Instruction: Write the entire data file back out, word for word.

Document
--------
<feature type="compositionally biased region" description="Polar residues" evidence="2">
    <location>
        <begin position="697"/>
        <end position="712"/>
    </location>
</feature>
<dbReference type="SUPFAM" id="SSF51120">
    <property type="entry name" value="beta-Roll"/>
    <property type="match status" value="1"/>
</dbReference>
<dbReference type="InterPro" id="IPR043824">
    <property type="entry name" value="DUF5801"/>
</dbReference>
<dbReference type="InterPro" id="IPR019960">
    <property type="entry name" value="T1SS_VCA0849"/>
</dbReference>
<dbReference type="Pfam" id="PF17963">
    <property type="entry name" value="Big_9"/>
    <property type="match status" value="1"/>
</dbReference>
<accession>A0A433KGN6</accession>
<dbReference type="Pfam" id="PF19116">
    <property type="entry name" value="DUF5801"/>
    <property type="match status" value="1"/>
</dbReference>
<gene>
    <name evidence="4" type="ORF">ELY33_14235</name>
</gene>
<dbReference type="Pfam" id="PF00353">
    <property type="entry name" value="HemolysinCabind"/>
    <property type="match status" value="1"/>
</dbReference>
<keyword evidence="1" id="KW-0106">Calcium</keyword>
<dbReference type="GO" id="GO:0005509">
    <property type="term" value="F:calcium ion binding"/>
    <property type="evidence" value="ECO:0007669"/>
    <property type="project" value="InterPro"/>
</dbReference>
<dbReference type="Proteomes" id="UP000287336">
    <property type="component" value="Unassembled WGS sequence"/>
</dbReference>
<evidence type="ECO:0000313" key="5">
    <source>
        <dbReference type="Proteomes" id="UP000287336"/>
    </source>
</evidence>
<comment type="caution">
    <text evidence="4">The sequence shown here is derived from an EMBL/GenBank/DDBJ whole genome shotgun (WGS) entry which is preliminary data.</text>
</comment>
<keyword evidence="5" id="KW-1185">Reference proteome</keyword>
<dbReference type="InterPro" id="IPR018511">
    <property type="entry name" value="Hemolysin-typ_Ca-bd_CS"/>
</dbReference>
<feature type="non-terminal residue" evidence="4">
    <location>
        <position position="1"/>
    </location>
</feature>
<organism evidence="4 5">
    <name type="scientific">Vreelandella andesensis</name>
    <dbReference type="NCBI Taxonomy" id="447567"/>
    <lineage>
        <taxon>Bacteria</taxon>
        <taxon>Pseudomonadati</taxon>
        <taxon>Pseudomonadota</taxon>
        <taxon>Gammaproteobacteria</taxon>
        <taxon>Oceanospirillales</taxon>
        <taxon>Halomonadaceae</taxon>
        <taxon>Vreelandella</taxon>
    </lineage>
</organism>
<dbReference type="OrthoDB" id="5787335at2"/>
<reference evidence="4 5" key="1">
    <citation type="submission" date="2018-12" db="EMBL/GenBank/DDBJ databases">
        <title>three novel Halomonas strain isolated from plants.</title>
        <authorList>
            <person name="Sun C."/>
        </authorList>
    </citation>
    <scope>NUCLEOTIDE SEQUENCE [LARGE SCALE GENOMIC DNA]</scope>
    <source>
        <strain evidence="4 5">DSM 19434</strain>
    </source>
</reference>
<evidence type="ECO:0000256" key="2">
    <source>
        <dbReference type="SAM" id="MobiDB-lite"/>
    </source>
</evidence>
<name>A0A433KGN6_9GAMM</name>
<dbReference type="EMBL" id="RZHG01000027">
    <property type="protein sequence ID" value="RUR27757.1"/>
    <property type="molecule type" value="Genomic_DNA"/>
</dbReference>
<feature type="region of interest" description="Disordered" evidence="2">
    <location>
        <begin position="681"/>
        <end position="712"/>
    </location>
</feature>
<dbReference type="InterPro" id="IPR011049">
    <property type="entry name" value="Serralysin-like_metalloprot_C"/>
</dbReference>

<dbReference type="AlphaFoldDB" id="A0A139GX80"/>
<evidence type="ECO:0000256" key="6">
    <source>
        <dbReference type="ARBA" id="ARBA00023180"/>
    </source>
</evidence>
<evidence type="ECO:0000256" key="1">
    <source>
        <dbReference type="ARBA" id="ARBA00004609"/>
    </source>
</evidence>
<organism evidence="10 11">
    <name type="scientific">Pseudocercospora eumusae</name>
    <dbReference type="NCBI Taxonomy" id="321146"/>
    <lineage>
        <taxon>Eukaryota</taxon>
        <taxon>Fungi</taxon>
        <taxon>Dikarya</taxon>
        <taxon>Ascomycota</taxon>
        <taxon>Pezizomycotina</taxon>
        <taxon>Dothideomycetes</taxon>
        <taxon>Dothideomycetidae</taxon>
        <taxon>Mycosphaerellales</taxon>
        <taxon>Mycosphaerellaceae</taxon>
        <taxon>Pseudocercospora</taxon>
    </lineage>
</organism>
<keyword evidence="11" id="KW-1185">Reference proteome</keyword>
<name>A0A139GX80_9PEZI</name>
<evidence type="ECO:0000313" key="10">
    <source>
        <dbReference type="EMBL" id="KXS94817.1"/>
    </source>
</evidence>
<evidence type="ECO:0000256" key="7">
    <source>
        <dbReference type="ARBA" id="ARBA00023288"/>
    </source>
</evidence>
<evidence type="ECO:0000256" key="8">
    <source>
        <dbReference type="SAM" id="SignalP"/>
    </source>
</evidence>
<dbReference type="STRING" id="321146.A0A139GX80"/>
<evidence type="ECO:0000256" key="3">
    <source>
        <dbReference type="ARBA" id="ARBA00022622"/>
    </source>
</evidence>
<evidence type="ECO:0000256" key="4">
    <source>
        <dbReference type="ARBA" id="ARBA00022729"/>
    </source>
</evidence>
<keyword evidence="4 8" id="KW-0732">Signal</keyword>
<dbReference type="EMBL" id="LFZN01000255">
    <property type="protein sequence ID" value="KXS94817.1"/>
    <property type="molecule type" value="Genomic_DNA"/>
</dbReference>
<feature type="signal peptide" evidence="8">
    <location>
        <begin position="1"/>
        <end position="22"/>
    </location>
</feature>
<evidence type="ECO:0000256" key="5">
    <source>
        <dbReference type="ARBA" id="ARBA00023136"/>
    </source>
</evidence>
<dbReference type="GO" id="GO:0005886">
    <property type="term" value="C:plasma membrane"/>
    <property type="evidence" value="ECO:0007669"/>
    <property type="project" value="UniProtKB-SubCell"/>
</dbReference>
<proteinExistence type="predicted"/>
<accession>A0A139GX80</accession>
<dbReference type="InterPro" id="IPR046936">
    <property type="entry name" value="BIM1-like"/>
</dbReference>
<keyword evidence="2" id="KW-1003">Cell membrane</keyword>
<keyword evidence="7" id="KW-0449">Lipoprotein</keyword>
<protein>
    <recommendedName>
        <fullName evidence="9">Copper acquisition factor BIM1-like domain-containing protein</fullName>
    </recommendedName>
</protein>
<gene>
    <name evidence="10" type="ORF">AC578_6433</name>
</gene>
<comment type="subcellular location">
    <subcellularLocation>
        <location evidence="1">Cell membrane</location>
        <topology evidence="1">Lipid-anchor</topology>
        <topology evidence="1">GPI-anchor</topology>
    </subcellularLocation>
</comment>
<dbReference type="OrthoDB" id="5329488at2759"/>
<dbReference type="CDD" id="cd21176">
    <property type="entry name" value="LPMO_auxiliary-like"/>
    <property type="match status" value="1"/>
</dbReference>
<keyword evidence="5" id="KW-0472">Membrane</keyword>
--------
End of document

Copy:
<feature type="compositionally biased region" description="Polar residues" evidence="2">
    <location>
        <begin position="697"/>
        <end position="712"/>
    </location>
</feature>
<dbReference type="SUPFAM" id="SSF51120">
    <property type="entry name" value="beta-Roll"/>
    <property type="match status" value="1"/>
</dbReference>
<dbReference type="InterPro" id="IPR043824">
    <property type="entry name" value="DUF5801"/>
</dbReference>
<dbReference type="InterPro" id="IPR019960">
    <property type="entry name" value="T1SS_VCA0849"/>
</dbReference>
<dbReference type="Pfam" id="PF17963">
    <property type="entry name" value="Big_9"/>
    <property type="match status" value="1"/>
</dbReference>
<accession>A0A433KGN6</accession>
<dbReference type="Pfam" id="PF19116">
    <property type="entry name" value="DUF5801"/>
    <property type="match status" value="1"/>
</dbReference>
<gene>
    <name evidence="4" type="ORF">ELY33_14235</name>
</gene>
<dbReference type="Pfam" id="PF00353">
    <property type="entry name" value="HemolysinCabind"/>
    <property type="match status" value="1"/>
</dbReference>
<keyword evidence="1" id="KW-0106">Calcium</keyword>
<dbReference type="GO" id="GO:0005509">
    <property type="term" value="F:calcium ion binding"/>
    <property type="evidence" value="ECO:0007669"/>
    <property type="project" value="InterPro"/>
</dbReference>
<dbReference type="Proteomes" id="UP000287336">
    <property type="component" value="Unassembled WGS sequence"/>
</dbReference>
<evidence type="ECO:0000313" key="5">
    <source>
        <dbReference type="Proteomes" id="UP000287336"/>
    </source>
</evidence>
<comment type="caution">
    <text evidence="4">The sequence shown here is derived from an EMBL/GenBank/DDBJ whole genome shotgun (WGS) entry which is preliminary data.</text>
</comment>
<keyword evidence="5" id="KW-1185">Reference proteome</keyword>
<dbReference type="InterPro" id="IPR018511">
    <property type="entry name" value="Hemolysin-typ_Ca-bd_CS"/>
</dbReference>
<feature type="non-terminal residue" evidence="4">
    <location>
        <position position="1"/>
    </location>
</feature>
<organism evidence="4 5">
    <name type="scientific">Vreelandella andesensis</name>
    <dbReference type="NCBI Taxonomy" id="447567"/>
    <lineage>
        <taxon>Bacteria</taxon>
        <taxon>Pseudomonadati</taxon>
        <taxon>Pseudomonadota</taxon>
        <taxon>Gammaproteobacteria</taxon>
        <taxon>Oceanospirillales</taxon>
        <taxon>Halomonadaceae</taxon>
        <taxon>Vreelandella</taxon>
    </lineage>
</organism>
<dbReference type="OrthoDB" id="5787335at2"/>
<reference evidence="4 5" key="1">
    <citation type="submission" date="2018-12" db="EMBL/GenBank/DDBJ databases">
        <title>three novel Halomonas strain isolated from plants.</title>
        <authorList>
            <person name="Sun C."/>
        </authorList>
    </citation>
    <scope>NUCLEOTIDE SEQUENCE [LARGE SCALE GENOMIC DNA]</scope>
    <source>
        <strain evidence="4 5">DSM 19434</strain>
    </source>
</reference>
<evidence type="ECO:0000256" key="2">
    <source>
        <dbReference type="SAM" id="MobiDB-lite"/>
    </source>
</evidence>
<name>A0A433KGN6_9GAMM</name>
<dbReference type="EMBL" id="RZHG01000027">
    <property type="protein sequence ID" value="RUR27757.1"/>
    <property type="molecule type" value="Genomic_DNA"/>
</dbReference>
<feature type="region of interest" description="Disordered" evidence="2">
    <location>
        <begin position="681"/>
        <end position="712"/>
    </location>
</feature>
<dbReference type="InterPro" id="IPR011049">
    <property type="entry name" value="Serralysin-like_metalloprot_C"/>
</dbReference>

<dbReference type="AlphaFoldDB" id="A0A139GX80"/>
<evidence type="ECO:0000256" key="6">
    <source>
        <dbReference type="ARBA" id="ARBA00023180"/>
    </source>
</evidence>
<evidence type="ECO:0000256" key="1">
    <source>
        <dbReference type="ARBA" id="ARBA00004609"/>
    </source>
</evidence>
<organism evidence="10 11">
    <name type="scientific">Pseudocercospora eumusae</name>
    <dbReference type="NCBI Taxonomy" id="321146"/>
    <lineage>
        <taxon>Eukaryota</taxon>
        <taxon>Fungi</taxon>
        <taxon>Dikarya</taxon>
        <taxon>Ascomycota</taxon>
        <taxon>Pezizomycotina</taxon>
        <taxon>Dothideomycetes</taxon>
        <taxon>Dothideomycetidae</taxon>
        <taxon>Mycosphaerellales</taxon>
        <taxon>Mycosphaerellaceae</taxon>
        <taxon>Pseudocercospora</taxon>
    </lineage>
</organism>
<keyword evidence="11" id="KW-1185">Reference proteome</keyword>
<name>A0A139GX80_9PEZI</name>
<evidence type="ECO:0000313" key="10">
    <source>
        <dbReference type="EMBL" id="KXS94817.1"/>
    </source>
</evidence>
<evidence type="ECO:0000256" key="7">
    <source>
        <dbReference type="ARBA" id="ARBA00023288"/>
    </source>
</evidence>
<evidence type="ECO:0000256" key="8">
    <source>
        <dbReference type="SAM" id="SignalP"/>
    </source>
</evidence>
<dbReference type="STRING" id="321146.A0A139GX80"/>
<evidence type="ECO:0000256" key="3">
    <source>
        <dbReference type="ARBA" id="ARBA00022622"/>
    </source>
</evidence>
<evidence type="ECO:0000256" key="4">
    <source>
        <dbReference type="ARBA" id="ARBA00022729"/>
    </source>
</evidence>
<keyword evidence="4 8" id="KW-0732">Signal</keyword>
<dbReference type="EMBL" id="LFZN01000255">
    <property type="protein sequence ID" value="KXS94817.1"/>
    <property type="molecule type" value="Genomic_DNA"/>
</dbReference>
<feature type="signal peptide" evidence="8">
    <location>
        <begin position="1"/>
        <end position="22"/>
    </location>
</feature>
<evidence type="ECO:0000256" key="5">
    <source>
        <dbReference type="ARBA" id="ARBA00023136"/>
    </source>
</evidence>
<dbReference type="GO" id="GO:0005886">
    <property type="term" value="C:plasma membrane"/>
    <property type="evidence" value="ECO:0007669"/>
    <property type="project" value="UniProtKB-SubCell"/>
</dbReference>
<proteinExistence type="predicted"/>
<accession>A0A139GX80</accession>
<dbReference type="InterPro" id="IPR046936">
    <property type="entry name" value="BIM1-like"/>
</dbReference>
<keyword evidence="2" id="KW-1003">Cell membrane</keyword>
<keyword evidence="7" id="KW-0449">Lipoprotein</keyword>
<protein>
    <recommendedName>
        <fullName evidence="9">Copper acquisition factor BIM1-like domain-containing protein</fullName>
    </recommendedName>
</protein>
<gene>
    <name evidence="10" type="ORF">AC578_6433</name>
</gene>
<comment type="subcellular location">
    <subcellularLocation>
        <location evidence="1">Cell membrane</location>
        <topology evidence="1">Lipid-anchor</topology>
        <topology evidence="1">GPI-anchor</topology>
    </subcellularLocation>
</comment>
<dbReference type="OrthoDB" id="5329488at2759"/>
<dbReference type="CDD" id="cd21176">
    <property type="entry name" value="LPMO_auxiliary-like"/>
    <property type="match status" value="1"/>
</dbReference>
<keyword evidence="5" id="KW-0472">Membrane</keyword>